DIAGNOSING NONNA

There is a lot to be said about Greece’s public hospitals. A single glance, for example, at Deputy Minister of Health Pavlos Polakis is enough for red flags to rise.

Evaggelismos is the largest hospital in the country and what happens during its on-call time can not be fathomed if not witnessed: a rally of pain unlike others, it is perhaps the largest congestion of people forced to come together in Athens. No one wants to be here, patients, families, doctors and nurses alike.

A landscape too painful to capture, I instead shifted my focus to the quiet hours of the hospital, the early mornings when the overnight shift of nurses begin to pack their bags while the morning shift put their cigarettes our and prepare for a long 8 hours.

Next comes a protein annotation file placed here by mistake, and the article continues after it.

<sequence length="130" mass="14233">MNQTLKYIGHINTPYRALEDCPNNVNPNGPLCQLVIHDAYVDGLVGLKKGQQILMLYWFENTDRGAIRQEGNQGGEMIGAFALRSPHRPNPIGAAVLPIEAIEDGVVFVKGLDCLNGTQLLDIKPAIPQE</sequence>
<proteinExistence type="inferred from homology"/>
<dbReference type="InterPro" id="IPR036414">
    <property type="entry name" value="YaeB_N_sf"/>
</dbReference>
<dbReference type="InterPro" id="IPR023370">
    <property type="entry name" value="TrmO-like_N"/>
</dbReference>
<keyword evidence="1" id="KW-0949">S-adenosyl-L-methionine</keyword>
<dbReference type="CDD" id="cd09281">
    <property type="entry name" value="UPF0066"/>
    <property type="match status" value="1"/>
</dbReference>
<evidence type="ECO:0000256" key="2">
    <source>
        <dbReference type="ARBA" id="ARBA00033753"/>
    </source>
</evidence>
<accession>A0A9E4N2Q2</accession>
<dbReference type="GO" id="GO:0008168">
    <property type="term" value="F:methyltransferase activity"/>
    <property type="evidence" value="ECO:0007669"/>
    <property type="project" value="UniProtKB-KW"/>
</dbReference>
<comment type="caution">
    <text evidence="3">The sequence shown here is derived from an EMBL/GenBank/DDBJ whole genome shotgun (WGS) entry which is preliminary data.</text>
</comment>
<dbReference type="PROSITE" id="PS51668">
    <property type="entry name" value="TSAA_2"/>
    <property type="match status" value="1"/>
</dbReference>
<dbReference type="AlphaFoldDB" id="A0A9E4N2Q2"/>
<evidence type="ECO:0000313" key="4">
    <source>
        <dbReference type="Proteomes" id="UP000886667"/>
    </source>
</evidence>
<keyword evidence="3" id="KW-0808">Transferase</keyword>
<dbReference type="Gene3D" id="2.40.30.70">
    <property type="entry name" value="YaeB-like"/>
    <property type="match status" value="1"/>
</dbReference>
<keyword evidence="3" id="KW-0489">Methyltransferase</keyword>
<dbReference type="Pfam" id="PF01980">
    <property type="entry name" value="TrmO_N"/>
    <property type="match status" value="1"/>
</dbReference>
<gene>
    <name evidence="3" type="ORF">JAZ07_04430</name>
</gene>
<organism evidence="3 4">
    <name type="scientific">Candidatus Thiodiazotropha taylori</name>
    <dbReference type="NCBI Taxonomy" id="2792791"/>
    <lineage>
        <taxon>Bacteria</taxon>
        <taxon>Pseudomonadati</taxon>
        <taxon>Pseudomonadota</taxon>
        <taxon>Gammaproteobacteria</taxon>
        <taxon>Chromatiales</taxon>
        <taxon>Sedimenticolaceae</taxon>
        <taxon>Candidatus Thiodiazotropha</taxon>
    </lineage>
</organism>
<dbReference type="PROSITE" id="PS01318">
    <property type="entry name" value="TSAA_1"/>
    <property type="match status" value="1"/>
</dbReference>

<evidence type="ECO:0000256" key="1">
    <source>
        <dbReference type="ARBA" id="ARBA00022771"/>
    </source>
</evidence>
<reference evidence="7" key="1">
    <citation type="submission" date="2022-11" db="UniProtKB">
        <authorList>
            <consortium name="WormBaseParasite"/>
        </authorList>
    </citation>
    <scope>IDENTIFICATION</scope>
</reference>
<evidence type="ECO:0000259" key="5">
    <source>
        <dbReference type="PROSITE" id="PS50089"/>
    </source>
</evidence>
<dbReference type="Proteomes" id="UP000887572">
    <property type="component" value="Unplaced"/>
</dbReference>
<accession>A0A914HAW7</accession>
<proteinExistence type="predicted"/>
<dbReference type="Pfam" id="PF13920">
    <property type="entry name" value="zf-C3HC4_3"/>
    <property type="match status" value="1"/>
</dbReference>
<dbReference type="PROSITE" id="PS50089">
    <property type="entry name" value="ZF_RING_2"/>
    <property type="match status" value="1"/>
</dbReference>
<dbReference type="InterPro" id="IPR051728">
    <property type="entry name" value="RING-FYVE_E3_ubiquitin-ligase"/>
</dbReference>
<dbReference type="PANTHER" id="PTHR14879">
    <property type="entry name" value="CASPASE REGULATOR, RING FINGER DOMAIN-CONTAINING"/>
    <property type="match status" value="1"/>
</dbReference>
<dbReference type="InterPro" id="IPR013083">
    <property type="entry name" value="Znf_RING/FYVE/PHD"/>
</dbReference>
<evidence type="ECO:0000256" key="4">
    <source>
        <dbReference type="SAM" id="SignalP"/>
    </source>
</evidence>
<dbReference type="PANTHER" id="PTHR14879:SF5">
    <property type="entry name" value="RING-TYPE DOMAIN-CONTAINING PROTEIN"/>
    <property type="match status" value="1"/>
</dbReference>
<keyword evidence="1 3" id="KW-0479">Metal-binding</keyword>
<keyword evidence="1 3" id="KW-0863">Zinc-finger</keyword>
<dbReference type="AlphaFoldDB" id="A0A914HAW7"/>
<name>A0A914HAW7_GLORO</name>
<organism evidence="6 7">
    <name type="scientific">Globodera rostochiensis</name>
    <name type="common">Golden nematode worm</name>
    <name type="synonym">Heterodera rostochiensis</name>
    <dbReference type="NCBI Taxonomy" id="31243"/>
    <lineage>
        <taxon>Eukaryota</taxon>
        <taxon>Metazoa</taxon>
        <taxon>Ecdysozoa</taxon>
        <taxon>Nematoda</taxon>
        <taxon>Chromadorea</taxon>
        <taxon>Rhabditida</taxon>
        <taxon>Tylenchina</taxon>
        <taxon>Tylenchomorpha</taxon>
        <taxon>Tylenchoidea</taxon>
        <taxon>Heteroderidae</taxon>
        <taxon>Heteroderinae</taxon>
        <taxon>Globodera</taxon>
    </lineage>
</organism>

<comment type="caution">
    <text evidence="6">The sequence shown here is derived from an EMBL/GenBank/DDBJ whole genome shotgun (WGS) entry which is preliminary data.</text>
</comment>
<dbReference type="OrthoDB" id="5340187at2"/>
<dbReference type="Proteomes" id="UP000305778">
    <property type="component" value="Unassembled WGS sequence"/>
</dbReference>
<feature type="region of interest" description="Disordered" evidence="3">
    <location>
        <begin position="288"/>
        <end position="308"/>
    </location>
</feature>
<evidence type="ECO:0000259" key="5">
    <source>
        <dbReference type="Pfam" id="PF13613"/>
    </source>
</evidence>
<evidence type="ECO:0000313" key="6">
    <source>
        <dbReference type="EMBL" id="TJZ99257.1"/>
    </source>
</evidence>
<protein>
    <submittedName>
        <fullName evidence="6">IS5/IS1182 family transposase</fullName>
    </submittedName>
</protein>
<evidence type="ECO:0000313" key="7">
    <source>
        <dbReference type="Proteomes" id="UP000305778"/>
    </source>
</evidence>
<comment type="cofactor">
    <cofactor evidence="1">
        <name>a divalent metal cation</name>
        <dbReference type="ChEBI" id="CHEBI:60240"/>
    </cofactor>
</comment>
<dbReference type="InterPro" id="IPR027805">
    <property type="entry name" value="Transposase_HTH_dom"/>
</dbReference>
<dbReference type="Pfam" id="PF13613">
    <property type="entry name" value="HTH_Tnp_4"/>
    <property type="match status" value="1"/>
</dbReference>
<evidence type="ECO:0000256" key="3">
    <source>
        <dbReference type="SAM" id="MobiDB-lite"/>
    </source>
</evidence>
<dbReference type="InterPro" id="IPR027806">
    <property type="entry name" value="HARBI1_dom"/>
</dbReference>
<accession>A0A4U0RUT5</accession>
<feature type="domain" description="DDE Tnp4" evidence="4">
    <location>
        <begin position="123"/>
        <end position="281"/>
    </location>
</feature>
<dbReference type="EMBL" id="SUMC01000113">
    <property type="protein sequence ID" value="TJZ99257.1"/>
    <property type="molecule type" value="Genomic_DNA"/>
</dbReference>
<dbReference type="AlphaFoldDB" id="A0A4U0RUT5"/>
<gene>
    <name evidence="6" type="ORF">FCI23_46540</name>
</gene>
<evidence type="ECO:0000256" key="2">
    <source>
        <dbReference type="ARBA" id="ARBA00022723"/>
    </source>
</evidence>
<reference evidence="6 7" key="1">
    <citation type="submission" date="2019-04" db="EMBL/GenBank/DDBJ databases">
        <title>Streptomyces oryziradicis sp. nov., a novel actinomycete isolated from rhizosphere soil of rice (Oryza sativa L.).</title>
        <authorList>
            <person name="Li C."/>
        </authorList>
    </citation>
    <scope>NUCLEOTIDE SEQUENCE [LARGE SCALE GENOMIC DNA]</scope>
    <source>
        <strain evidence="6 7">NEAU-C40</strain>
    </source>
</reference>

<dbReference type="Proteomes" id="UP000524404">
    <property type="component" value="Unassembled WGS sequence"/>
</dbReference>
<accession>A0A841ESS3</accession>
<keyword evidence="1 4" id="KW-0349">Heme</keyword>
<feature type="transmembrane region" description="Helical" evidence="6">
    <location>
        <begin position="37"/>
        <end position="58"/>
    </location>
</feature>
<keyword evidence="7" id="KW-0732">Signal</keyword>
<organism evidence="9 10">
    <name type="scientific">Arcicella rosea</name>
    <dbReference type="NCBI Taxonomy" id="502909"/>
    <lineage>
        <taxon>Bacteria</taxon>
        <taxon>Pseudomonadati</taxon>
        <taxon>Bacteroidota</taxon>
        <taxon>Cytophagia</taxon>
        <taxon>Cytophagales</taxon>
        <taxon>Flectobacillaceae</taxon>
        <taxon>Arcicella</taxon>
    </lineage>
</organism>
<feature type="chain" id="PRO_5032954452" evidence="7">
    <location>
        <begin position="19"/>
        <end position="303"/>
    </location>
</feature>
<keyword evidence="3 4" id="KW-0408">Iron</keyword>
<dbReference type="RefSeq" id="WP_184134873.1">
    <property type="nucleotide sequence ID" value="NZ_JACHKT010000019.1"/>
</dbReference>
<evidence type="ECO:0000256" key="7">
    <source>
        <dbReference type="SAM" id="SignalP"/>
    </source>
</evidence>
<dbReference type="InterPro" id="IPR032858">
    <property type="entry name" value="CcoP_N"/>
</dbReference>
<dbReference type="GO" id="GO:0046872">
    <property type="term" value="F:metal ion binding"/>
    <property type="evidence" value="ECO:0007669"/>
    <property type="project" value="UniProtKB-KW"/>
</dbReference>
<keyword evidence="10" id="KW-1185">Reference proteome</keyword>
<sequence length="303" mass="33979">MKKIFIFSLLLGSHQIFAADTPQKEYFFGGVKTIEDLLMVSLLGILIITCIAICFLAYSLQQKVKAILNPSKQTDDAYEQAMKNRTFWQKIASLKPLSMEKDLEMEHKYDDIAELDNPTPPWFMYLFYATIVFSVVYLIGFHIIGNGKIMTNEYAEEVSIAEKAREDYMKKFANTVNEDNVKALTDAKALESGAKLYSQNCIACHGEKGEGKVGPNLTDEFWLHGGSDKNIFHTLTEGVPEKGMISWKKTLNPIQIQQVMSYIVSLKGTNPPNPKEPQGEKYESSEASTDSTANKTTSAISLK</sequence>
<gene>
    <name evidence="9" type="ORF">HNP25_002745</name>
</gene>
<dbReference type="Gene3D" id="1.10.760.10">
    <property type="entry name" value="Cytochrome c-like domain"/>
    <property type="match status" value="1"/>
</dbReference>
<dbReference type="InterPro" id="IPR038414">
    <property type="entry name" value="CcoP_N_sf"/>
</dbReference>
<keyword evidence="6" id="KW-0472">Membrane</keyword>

In the background, one can always hear the ringing white noise oxygen masks produce, as well as the occasional screech of wheels down the corridor, perhaps a patient being wheeled to the fourth floor to prepare for surgery.

My grandmother has been in and out of Evaggelismos for the last year and a half, after being diagnosed with leukaemia. To spare the horrendous details it is fair to say that every visit, no matter its length, has been soul-crushing. Overworked staff with a near dangerous lack of empathy, non-existent organization, understocked supplies, walls, heaters and beds whose expiration date is long past due - the list goes on.